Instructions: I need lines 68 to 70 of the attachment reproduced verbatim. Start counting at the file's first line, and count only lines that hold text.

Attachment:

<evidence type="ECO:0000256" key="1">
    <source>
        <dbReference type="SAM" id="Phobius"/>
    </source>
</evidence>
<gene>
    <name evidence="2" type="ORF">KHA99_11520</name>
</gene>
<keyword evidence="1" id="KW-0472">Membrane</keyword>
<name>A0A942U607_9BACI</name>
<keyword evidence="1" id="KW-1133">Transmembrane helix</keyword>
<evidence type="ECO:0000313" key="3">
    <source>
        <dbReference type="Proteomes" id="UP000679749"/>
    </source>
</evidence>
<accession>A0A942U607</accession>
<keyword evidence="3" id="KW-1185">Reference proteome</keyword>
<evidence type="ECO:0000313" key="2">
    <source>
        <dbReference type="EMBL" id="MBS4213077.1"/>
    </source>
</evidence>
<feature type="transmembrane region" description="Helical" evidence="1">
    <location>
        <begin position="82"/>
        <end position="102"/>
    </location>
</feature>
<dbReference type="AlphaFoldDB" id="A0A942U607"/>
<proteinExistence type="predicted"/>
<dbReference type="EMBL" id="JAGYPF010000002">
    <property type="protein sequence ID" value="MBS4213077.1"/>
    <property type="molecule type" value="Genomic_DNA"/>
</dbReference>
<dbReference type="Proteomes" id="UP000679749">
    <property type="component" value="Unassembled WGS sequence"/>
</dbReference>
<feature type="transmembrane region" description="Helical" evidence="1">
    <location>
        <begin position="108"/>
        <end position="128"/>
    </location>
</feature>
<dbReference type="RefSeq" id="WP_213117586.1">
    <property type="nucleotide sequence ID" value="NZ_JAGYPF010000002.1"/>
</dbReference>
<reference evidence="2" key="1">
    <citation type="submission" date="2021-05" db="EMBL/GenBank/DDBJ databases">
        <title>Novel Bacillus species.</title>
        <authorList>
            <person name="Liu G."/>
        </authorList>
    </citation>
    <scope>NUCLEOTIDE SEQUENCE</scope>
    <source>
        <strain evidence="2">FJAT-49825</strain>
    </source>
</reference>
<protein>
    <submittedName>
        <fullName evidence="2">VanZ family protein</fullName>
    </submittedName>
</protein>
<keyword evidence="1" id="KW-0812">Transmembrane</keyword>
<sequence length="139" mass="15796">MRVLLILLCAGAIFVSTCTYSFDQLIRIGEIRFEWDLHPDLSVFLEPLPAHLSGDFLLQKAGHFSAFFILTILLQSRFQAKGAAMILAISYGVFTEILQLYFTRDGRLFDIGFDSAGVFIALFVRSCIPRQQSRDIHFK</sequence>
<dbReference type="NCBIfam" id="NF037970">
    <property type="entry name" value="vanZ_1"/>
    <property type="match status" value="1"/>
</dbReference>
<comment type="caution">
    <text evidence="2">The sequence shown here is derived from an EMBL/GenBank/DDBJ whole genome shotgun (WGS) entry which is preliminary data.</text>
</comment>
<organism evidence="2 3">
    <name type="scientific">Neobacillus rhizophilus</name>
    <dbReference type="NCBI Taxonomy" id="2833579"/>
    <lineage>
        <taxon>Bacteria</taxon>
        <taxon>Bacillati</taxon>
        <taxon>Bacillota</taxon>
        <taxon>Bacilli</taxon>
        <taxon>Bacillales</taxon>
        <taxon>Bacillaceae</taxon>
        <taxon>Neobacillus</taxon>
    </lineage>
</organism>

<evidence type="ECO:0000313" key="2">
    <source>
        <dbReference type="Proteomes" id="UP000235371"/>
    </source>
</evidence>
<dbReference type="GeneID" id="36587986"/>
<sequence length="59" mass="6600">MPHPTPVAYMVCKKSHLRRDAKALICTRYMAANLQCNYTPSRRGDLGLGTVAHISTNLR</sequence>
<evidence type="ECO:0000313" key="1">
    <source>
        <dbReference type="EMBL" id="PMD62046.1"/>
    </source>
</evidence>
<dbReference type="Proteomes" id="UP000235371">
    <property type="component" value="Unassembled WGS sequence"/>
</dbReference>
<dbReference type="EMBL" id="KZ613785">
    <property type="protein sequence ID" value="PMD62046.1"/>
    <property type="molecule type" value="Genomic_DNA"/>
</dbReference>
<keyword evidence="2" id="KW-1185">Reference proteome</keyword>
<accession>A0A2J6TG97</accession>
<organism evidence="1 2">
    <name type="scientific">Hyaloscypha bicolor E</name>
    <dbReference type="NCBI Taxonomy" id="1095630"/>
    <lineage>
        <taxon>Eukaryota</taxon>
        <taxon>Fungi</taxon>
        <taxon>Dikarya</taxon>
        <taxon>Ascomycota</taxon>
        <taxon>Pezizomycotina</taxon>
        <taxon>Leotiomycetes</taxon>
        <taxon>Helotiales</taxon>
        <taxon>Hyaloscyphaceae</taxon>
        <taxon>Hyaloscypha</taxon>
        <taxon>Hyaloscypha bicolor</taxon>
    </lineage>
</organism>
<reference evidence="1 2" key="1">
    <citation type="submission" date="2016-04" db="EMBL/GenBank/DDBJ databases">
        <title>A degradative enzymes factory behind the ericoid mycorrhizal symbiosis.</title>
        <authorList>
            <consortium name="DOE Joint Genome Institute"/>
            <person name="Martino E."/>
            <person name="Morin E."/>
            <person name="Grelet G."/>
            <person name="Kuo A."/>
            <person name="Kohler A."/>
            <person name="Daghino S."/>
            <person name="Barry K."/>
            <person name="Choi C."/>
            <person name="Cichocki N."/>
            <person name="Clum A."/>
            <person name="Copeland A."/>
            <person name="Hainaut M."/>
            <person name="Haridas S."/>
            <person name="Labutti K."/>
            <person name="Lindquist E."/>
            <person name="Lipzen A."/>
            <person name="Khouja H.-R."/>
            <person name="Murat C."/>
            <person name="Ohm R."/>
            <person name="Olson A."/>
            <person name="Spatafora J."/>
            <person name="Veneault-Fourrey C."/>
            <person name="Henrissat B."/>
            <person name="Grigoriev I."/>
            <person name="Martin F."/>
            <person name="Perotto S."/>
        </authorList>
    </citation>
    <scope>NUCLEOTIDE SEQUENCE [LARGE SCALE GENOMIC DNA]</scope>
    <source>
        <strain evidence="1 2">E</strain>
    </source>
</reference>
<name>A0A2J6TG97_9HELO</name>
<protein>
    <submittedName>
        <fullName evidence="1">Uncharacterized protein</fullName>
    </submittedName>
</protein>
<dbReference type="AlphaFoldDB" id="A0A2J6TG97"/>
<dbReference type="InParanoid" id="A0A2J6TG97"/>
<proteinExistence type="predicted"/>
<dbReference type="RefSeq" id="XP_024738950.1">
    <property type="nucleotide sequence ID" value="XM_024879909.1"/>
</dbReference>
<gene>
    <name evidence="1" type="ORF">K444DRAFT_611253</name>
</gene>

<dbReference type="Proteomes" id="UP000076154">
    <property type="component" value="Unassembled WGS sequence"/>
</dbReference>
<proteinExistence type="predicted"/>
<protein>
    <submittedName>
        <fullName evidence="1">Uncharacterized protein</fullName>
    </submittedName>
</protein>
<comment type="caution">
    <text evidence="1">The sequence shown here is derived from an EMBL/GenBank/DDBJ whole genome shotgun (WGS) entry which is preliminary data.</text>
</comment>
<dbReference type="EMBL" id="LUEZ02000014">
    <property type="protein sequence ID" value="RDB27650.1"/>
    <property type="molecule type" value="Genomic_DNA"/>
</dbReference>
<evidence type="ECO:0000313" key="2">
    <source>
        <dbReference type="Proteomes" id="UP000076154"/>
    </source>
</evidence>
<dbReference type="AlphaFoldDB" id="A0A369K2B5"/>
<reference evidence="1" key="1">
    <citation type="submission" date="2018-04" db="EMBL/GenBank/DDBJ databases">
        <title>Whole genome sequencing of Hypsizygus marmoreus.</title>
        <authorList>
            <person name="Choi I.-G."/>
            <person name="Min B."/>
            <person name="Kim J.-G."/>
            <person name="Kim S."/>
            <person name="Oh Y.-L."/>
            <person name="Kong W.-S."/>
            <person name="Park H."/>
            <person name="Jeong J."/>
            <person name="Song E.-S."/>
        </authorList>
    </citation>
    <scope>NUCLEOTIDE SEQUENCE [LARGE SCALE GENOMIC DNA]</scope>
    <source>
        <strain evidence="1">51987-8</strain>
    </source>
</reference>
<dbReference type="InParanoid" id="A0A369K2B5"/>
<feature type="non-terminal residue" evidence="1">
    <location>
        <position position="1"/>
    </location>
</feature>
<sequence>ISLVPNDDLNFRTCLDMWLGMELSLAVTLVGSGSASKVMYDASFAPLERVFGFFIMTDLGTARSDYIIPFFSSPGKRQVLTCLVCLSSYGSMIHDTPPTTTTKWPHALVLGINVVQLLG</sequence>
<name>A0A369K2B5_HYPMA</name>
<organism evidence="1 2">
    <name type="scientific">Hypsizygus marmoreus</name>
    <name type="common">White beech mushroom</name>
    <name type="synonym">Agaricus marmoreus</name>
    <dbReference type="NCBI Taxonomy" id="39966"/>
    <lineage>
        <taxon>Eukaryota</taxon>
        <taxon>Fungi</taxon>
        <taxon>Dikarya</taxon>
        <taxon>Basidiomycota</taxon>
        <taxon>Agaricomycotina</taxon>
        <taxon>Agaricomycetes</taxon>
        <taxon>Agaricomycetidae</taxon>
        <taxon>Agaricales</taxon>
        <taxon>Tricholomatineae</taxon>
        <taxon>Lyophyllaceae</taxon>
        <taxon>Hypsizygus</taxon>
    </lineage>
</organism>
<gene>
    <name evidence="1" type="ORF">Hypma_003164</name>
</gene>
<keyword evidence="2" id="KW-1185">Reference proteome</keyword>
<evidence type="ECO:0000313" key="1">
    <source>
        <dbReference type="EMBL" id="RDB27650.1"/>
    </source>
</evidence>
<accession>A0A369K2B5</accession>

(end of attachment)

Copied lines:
    <property type="entry name" value="vanZ_1"/>
    <property type="match status" value="1"/>
</dbReference>